10:43 a.m.: Conservative MP Philip Davies asks how often he speaks to editors of his newspapers like The Sun or News of the World. Murdoch replies that he sometimes phoned the editors on a Saturday night and that he speaks to the editor of the Wall Street Journal the most because they're in the same building. "To say that we're hands-off is wrong," Murdoch continued. "I work a 10 or 12 hour day and I cannot tell you the multitude of issus I have to handle every day. News of the World, perhaps, I lost sight of maybe because it's so small in the frame of our company…"

Davies presses on about communication between Rupert Murdoch and the newspapers' editors. "Surely the £700,000 payment to Gordon Taylor came up? Wouldn't you have expected the editor of the News of the World to mention that?" asks Davis.

Murdoch denies any knowledge of the payment. Davies asked what the two of them discussed. "What's doing," replies Murdoch.

10:34 a.m.: John Whittingdale asks if News Corp. has plans for a Sunday newspaper to replace News of the World. "No," answered both of the Murdochs, almost simultaneously. James Murdoch replies to a question about how they were advised before the hearing, "We were advised fundamentally to tell the truth… And that's my and my father's intent and hopefully we can show you that that's what's happening."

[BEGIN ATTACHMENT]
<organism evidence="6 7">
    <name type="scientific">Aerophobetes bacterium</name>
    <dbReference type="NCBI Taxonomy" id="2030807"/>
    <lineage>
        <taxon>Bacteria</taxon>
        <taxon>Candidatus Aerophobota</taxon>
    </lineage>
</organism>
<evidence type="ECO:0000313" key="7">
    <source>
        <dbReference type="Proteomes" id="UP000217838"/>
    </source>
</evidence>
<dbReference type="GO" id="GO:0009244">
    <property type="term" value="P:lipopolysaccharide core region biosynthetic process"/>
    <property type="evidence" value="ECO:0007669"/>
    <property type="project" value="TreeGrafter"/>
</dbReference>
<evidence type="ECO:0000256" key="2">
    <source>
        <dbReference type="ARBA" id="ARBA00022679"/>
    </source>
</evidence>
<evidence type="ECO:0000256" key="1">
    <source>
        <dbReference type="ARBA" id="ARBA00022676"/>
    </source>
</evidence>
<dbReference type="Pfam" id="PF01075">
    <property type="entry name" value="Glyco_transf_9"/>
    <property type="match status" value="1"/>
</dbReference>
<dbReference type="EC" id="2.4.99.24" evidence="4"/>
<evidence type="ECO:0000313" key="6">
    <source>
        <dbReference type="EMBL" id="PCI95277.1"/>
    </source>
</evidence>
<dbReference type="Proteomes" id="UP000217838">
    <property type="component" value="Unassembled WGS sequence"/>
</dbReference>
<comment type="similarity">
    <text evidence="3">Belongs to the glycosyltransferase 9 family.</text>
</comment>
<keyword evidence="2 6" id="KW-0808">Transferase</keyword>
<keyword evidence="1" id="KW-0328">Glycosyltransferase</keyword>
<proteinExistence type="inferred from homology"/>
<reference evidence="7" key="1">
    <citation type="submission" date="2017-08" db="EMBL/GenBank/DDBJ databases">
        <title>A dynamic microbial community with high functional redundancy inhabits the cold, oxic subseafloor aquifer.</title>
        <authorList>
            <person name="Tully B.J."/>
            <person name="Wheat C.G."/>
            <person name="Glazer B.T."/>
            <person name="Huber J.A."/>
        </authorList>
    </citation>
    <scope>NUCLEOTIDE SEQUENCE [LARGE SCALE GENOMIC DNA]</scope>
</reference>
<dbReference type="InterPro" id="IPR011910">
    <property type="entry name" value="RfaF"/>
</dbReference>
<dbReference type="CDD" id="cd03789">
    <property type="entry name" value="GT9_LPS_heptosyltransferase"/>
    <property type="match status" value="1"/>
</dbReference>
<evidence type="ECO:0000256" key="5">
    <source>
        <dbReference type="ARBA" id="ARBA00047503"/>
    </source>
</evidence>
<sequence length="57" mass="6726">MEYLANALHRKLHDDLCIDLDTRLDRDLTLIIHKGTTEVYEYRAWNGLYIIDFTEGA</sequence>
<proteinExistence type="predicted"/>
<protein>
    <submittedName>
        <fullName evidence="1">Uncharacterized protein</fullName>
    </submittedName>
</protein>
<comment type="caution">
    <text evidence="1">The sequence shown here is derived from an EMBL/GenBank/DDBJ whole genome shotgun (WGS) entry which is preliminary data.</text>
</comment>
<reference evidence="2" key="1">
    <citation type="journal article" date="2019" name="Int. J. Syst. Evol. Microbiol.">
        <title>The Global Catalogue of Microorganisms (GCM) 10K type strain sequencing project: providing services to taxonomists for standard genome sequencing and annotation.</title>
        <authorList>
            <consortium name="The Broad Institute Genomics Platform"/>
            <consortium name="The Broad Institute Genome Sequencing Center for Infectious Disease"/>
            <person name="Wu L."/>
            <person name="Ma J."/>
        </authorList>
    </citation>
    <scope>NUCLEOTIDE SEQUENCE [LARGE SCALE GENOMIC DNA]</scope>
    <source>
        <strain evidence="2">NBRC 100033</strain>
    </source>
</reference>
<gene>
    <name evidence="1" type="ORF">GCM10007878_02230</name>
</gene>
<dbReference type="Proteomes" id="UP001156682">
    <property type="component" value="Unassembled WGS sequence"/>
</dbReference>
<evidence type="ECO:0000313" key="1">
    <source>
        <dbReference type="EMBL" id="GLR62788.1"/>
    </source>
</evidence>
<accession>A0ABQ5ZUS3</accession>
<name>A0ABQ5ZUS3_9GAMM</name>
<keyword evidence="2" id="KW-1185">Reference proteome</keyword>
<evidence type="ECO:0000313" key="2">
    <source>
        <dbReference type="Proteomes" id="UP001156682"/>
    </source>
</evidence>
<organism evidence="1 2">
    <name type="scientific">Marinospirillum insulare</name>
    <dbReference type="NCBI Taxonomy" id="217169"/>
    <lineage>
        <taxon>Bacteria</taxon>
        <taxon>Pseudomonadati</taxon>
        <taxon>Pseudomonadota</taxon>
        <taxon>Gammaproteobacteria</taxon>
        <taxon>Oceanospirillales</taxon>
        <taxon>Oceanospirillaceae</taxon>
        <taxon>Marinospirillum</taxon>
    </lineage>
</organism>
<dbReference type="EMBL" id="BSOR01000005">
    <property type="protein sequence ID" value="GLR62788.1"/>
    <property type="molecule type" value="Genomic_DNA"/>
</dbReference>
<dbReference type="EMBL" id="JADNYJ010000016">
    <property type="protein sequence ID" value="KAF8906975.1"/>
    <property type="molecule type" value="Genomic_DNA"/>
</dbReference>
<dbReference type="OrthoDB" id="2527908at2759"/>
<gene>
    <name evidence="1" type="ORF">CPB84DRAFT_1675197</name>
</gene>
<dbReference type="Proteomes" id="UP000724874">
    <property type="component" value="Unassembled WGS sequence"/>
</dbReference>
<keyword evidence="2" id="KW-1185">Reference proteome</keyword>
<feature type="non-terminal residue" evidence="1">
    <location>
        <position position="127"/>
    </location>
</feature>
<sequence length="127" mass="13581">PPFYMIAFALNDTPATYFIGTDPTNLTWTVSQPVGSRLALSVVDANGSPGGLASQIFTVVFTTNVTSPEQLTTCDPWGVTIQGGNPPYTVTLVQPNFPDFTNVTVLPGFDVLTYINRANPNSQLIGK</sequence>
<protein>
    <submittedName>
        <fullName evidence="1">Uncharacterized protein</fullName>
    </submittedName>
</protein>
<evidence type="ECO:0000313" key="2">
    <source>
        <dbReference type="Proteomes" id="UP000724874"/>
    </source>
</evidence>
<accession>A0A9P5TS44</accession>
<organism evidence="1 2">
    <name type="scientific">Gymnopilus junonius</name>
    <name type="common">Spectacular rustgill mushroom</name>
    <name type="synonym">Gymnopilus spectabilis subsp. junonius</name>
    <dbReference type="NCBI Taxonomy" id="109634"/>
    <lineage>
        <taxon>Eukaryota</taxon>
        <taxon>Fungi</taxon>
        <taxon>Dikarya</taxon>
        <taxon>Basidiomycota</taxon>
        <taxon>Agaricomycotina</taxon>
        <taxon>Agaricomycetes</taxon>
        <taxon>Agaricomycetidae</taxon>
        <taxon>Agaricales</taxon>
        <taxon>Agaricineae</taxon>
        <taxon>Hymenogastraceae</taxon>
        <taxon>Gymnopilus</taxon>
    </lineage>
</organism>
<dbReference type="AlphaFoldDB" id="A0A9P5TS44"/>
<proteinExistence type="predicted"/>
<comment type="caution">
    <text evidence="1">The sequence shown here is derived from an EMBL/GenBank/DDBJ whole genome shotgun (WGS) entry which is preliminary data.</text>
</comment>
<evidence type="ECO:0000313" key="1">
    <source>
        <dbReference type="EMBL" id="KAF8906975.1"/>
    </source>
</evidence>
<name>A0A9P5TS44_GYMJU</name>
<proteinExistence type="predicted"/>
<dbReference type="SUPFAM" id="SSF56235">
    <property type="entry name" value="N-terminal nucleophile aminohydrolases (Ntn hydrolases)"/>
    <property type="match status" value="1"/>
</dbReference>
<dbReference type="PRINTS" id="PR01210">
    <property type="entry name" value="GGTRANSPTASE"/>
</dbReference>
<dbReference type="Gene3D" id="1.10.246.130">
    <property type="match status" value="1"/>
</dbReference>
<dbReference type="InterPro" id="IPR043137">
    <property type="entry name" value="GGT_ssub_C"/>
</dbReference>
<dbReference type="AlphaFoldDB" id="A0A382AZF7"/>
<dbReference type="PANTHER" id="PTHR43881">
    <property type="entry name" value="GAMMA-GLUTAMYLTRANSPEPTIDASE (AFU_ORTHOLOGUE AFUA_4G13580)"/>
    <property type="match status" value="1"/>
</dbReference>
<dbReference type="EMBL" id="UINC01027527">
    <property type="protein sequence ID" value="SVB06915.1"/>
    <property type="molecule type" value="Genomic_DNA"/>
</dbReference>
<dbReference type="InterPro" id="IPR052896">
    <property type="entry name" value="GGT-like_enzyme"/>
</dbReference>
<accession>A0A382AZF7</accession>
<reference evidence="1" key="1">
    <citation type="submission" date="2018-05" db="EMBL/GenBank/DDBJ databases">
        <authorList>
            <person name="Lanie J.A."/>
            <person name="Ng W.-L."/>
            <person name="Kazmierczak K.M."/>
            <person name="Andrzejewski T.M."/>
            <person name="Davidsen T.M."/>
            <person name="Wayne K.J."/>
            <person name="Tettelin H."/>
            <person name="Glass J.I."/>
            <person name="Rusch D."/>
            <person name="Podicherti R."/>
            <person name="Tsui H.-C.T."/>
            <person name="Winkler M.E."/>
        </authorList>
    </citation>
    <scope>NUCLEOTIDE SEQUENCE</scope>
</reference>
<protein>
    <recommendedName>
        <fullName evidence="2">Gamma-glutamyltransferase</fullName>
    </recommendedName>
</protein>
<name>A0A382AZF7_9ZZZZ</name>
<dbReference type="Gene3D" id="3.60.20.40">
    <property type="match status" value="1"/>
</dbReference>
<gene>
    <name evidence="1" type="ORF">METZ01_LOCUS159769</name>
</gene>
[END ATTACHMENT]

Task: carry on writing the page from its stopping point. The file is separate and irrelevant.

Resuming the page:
10:28 a.m.: The Guardian has obtained a copy of the statement Rupert Murdoch would have made had he been allowed to speak at the beginning of the hearing:

. Select Committee Members:

With your permission, I would like to read a short statement.

My son and I have come here with great respect for all of you, for Parliament and for the people of Britain whom you represent.

This is the most humble day of my career.

After all that has happened, I know we need to be here today.

Before going further, James and I would like to say how sorry we are for what has happened – especially with regard to listening to the voicemail of victims of crime.

My company has 52,000 employees. I have led it for 57 years and I have made my share of mistakes. I have lived in many countries, employed thousands of honest and hardworking journalists, owned nearly 200 newspapers and followed countless stories about people and families around the world.

At no time do I remember being as sickened as when I heard what the Dowler family had to endure – nor do I recall being as angry as when I was told that the News of the World could have compounded their distress. I want to thank the Dowlers for graciously giving me the opportunity to apologise in person.